Alexandra Draghici
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Funké Aladejebi

Funké's research interests are in oral history, the history of education in Canada, black feminist thought and transnationalism.

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Jess Watkin

A PhD Student at UofT’s Centre for Drama, Theatre and Performance Studies, Jess focuses on accessible approaches to creating performance in Canadian theatre for and by artists with disabilities.

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Monique Mojica

Monique  (Guna and Rappahannock Nations) is passionately dedicated to a theatrical practice as an act of healing, of reclaiming historical/cultural memory and of resistance.

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Carmen Rodriguez

Born in Chile, bilingual writer Carmen Rodríguez came to Canada as a political exile in 1974. Rodríguez has worked extensively as an educator across a range of disciplines and in a variety of settings.

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Pat Evans

About Pat: After spending most of my working life as an academic, retirement opened up exciting activist possibilities. I found my ‘home’ with the Grandmothers Advocacy Network.

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Maddy Macnab

Maddy's work as an emerging researcher and community organizer focuses on feminist oral history, the politics of migration, and settler solidarities.

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Karen Cordero

Karen Cordero Reiman is an art historian, curator and writer. Currently she is working as an independent scholar and curator, as well as on personal creative projects that intertwine art, literature and history.


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Watch Videos


Thank you

Our gratitude to:

May, Gabriela, and the research team are so grateful to everyone who shared so much in this work. We thank the storytellers, Alice Olsen Williams, Monique Mojica, Funké Aladejebi, Heidi Burns, Jenn Cole, Karen Cordero, Alexandra Draghici, Pat Evans, Maddy Macnab, Monica Mayer, Michelle Lorna Nahanee, Carmen Rodriguez, and Jess Watkin. We are also so thankful for those who joined us for the opening symposium: Elder Shirley Ida Williams Pheasant, Anne Taylor, Nadine Changfoot, Julie Cosgrove, Rachelia Giardino, and Lara Kramer. We would also like to thank our team of researcher-facilitators: Melissa Baldwin, Heidi Burns, Jenn Cole, Emma Langley, Maddy Macnab, Michelle Nahanee, and Jo Shin.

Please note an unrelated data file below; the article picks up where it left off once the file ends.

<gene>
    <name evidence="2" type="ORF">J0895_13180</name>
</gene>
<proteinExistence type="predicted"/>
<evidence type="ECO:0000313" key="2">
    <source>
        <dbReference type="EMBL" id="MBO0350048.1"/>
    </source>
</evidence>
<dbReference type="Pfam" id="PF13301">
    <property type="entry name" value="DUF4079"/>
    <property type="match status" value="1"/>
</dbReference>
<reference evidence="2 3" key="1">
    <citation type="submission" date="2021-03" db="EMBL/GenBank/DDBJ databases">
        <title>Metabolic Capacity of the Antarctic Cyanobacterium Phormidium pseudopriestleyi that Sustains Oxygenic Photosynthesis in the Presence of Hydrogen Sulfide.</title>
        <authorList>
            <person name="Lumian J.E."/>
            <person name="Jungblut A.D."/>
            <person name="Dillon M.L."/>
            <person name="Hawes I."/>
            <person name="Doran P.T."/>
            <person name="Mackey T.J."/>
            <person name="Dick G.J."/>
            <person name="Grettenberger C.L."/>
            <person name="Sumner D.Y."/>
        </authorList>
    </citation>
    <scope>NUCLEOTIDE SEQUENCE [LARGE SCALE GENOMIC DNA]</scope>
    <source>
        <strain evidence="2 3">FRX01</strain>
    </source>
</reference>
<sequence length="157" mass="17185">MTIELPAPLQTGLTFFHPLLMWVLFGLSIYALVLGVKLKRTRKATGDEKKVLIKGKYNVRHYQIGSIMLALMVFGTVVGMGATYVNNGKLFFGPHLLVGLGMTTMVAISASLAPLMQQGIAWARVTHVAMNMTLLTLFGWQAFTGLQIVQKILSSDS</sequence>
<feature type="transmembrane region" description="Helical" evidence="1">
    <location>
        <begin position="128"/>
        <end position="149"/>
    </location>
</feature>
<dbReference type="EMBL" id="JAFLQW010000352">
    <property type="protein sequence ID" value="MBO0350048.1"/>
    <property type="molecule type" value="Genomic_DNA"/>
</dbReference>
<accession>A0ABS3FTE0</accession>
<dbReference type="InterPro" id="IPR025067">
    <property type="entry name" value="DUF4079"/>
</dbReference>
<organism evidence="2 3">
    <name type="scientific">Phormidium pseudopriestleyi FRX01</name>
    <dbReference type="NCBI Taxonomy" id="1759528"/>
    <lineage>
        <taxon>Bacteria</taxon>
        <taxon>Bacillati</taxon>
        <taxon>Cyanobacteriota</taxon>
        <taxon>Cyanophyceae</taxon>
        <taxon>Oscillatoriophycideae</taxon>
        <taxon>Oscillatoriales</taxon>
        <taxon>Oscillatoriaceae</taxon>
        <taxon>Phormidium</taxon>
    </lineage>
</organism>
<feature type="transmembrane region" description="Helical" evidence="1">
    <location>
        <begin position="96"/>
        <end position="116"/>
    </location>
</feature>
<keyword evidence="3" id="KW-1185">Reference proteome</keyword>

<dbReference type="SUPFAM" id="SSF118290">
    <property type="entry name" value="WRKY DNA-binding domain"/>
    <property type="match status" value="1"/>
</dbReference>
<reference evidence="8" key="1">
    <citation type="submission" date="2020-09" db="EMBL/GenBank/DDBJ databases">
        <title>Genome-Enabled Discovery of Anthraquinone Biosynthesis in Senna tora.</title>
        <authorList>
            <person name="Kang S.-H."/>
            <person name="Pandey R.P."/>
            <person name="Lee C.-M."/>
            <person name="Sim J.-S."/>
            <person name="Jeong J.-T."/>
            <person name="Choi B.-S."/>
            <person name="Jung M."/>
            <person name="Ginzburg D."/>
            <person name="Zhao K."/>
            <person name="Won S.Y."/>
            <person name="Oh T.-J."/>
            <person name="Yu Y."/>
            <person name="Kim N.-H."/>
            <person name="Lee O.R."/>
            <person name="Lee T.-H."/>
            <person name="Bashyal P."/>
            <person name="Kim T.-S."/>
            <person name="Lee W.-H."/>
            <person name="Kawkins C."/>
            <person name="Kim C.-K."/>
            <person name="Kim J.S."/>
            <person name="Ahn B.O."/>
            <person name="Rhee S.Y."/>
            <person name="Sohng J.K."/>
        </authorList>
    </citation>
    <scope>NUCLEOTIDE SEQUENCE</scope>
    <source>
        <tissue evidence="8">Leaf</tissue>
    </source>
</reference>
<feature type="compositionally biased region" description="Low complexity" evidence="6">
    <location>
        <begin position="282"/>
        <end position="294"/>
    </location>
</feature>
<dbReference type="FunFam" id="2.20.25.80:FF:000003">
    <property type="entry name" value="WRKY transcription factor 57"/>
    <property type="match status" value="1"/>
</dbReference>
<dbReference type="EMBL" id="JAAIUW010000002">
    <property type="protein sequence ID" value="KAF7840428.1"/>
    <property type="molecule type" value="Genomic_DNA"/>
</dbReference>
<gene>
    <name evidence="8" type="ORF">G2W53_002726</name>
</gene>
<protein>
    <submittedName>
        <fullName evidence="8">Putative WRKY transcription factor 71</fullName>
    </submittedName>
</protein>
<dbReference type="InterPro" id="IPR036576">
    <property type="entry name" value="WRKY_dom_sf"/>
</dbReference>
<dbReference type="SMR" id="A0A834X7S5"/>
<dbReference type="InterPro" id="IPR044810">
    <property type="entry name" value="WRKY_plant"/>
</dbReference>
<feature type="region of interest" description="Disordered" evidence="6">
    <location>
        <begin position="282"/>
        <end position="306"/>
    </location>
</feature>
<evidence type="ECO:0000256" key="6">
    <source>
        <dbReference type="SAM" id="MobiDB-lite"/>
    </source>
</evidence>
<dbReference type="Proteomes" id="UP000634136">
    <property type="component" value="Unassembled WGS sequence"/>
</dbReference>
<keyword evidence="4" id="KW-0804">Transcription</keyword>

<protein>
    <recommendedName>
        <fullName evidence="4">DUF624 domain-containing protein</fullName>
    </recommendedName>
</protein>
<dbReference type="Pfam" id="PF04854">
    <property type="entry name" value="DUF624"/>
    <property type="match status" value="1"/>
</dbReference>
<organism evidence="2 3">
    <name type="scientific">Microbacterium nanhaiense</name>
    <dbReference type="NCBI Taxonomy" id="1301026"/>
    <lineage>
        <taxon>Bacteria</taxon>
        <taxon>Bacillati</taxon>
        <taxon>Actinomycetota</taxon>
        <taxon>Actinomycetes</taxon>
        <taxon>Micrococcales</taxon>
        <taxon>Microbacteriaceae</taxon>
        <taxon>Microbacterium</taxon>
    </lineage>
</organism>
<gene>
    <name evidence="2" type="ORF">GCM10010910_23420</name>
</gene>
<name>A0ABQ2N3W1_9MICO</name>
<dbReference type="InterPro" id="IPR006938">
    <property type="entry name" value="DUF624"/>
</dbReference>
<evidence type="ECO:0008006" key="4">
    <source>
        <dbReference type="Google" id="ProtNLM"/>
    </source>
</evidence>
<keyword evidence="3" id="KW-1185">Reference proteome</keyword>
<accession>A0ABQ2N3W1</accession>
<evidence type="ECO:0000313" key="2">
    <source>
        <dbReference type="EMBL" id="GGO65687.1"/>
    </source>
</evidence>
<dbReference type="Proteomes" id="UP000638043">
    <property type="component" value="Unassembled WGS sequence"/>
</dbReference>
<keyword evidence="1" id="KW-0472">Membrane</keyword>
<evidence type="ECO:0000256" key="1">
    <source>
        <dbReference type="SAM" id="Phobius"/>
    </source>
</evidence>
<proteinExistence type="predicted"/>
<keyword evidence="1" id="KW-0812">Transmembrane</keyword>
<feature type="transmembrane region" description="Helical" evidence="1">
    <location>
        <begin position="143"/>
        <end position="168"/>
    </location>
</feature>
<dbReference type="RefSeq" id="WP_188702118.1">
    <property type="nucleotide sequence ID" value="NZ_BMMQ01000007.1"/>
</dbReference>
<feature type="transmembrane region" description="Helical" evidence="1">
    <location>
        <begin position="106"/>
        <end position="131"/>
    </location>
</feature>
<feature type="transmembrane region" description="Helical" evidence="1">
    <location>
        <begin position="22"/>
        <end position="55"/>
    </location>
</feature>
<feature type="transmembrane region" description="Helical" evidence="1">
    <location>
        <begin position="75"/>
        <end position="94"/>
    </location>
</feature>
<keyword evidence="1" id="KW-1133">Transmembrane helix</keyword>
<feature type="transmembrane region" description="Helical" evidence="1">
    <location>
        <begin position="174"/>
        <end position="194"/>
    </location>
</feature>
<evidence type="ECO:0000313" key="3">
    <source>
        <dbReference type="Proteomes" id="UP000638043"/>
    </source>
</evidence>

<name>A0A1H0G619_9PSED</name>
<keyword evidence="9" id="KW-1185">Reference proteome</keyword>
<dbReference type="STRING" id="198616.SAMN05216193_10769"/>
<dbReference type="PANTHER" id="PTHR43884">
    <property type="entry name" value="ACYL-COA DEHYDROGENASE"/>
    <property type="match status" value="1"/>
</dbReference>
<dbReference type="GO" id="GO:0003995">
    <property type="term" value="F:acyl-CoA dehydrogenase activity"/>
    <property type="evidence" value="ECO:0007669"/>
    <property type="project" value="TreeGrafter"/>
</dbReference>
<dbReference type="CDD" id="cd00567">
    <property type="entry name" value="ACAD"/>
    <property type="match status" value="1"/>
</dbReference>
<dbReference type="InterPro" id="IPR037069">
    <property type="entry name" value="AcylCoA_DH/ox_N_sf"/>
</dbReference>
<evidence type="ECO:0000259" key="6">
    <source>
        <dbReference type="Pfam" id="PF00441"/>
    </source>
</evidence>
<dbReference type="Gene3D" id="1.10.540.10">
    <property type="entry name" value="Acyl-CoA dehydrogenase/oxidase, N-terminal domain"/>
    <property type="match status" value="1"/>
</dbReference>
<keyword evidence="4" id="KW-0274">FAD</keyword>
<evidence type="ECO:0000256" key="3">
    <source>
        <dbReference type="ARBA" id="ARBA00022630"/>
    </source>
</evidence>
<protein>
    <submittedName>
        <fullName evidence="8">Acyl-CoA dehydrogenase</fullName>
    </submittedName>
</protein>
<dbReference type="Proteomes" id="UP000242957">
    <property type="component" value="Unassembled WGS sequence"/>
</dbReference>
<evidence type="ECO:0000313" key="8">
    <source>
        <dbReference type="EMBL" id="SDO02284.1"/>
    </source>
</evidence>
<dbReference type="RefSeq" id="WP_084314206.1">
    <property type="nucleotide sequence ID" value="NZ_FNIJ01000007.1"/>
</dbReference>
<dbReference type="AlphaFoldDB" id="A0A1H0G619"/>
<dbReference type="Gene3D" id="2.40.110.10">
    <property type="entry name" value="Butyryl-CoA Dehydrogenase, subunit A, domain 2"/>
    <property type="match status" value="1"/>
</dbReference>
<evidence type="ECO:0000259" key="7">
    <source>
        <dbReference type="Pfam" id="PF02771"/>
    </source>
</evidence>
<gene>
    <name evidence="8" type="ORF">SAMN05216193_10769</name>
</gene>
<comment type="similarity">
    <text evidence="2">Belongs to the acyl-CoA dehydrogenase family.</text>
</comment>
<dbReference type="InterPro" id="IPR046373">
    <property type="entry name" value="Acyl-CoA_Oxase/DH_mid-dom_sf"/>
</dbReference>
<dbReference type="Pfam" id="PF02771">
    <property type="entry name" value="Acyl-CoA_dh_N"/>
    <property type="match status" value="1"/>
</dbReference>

We thank the First People’s House of Learning, Nozhem: First Peoples Performance Space, the Theatre on King, and Sadleir House for making space for us. We thank Grandfather’s Kitchen/the Gitigaan Project and Thomas Olszewski, The Seasoned Spoon and Aimee Blyth, and Black Honey and Lisa Dixon – for keeping us well fed. We thank Elder Shirley Williams for her blessings and ongoing support, Monique Mojica for her keynote workshop, the Peterborough International Women’s Day Committee (including the Kawartha Sexual Assault Centre, the Kawartha World Issues Centre, Lisa Clarke, Ziysah von Bieberstien, and others) for opening up their event to us, Brio Gusto, Karma’s Café, Hummingbird Chocolate, and Jeannine Crowe.

We would also like to thank our funders, which included: the Social Sciences and Humanities Research Council of Canada (SSHRC), the Trent Centre for Aging and Society, the Canada Research Chairs Program, and Simon Fraser University.